A Q&A with Christopher Nolan about his new film Dunkirk - Christopher Nolan “Dunkirk,” Christopher Nolan’s nail-biting World War II epic thriller about the heroic evacuation of 300,000 plus British soldiers from...
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Stone has just closed a deal with Fox to direct the follow-up to "Wall Street," now tentatively called "Wall Street 2," with Douglas starring. This would provide an unusual amount of continuity since Stone directed and co-wrote, with Stanley Weiser, the original 1987 exploration of the inner workings of the finance sector and its complicated relationship with greed.
The plot line for the new "Wall Street" iteration has not been divulged, but it will pick up with corporate raider Gordon Gekko, the character for which Douglas won a best actor Oscar more than 20 years ago. Gekko's larger-than-life presence will once again loom over a younger upstart looking to navigate the shark-tank world of today's Wall Street.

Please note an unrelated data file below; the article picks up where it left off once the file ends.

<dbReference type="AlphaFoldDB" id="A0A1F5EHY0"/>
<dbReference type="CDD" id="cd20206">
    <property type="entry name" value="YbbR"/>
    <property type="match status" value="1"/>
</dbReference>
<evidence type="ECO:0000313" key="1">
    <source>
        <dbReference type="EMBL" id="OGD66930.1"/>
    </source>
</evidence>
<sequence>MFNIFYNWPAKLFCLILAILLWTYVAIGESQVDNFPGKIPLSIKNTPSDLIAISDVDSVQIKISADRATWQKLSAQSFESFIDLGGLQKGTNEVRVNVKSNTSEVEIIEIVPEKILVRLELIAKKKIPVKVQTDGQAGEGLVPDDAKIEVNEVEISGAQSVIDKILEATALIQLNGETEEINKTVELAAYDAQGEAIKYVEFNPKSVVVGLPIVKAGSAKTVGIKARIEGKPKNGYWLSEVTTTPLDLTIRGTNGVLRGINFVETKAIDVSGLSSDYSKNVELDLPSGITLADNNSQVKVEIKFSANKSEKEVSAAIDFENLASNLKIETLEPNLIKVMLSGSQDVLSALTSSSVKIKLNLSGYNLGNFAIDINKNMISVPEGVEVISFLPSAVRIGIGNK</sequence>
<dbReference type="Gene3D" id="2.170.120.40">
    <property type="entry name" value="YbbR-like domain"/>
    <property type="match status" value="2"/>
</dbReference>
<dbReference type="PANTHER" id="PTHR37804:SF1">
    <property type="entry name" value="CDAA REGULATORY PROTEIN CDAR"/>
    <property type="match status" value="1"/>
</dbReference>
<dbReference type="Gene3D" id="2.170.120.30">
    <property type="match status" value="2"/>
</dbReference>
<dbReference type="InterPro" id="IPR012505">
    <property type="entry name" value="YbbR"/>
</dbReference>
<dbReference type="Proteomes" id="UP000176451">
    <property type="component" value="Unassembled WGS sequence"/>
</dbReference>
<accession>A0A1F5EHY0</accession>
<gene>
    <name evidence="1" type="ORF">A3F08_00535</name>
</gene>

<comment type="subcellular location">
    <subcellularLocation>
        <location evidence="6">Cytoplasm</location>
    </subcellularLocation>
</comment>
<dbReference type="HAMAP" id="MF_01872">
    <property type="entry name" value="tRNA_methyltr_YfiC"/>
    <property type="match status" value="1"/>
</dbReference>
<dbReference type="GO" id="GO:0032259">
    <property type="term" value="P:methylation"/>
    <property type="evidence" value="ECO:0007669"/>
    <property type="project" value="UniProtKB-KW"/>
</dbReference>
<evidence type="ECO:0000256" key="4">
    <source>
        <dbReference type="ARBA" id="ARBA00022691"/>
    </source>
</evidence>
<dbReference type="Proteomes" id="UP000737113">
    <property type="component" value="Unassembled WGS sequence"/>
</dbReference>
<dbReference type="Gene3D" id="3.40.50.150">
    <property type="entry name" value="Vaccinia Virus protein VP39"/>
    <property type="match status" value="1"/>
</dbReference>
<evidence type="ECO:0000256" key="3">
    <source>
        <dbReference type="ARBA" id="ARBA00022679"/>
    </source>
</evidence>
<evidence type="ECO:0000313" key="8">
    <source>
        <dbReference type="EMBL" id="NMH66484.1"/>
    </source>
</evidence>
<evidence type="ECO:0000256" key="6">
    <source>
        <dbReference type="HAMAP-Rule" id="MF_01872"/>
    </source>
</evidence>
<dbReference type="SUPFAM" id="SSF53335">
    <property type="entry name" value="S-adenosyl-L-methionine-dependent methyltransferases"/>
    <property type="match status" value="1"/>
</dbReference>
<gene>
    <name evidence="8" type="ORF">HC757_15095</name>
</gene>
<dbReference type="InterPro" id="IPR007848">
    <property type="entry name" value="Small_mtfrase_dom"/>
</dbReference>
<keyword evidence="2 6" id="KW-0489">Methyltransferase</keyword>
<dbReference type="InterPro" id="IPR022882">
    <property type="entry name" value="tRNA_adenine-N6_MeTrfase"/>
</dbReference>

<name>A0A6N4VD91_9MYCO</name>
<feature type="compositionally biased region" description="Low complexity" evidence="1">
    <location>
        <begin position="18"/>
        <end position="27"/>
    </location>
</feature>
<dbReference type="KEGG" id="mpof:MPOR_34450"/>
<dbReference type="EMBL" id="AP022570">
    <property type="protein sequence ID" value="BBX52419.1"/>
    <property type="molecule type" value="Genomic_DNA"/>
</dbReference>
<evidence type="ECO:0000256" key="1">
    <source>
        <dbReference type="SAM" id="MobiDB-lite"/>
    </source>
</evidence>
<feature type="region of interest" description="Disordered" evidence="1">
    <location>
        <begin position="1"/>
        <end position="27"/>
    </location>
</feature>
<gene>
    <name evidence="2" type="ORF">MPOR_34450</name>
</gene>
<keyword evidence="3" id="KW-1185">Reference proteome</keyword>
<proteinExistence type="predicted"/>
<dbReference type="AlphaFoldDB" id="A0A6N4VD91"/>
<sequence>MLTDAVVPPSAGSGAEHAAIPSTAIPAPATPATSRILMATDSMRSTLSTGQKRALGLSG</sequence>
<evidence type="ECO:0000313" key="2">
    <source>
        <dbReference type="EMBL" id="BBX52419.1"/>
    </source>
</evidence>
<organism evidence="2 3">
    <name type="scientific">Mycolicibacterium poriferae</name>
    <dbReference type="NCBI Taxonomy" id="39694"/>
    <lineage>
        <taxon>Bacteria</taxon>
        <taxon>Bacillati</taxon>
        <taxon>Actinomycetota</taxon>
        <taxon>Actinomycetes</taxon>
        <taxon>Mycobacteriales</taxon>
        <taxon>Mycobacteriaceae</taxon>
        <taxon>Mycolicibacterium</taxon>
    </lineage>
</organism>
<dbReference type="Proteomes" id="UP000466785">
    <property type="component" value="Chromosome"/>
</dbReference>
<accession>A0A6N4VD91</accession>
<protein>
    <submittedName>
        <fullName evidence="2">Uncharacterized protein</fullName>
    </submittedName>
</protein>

Shia LaBeouf is in talks with the studio to take on the younger role. Stone and Co. hope to begin production over the summer.
Morales argues that "...Tarantino manages to do precisely what Alex de Large was trying to do in Stanley Kubrick's A Clockwork Orange: he presents violence as a form of expressive art...[in which the]...violence is so physically graceful, visually dazzling and meticulously executed that our instinctual, emotional responses undermine any rational objections we may have. Tarantino is able to transform an object of moral outrage into one of aesthetic beauty...[, in which,]...like all art forms, the violence serves a communicative purpose apart from its aesthetic value." When the female sword-wielding protagonist "...skillfully slices and dices her way through...[the opposing fighters]...we get a sense that she is using them as a kind of canvas for her expression of revenge...[,]...like an artist who expresses herself through brush and paint,...[she]...expresses herself through sword and blood."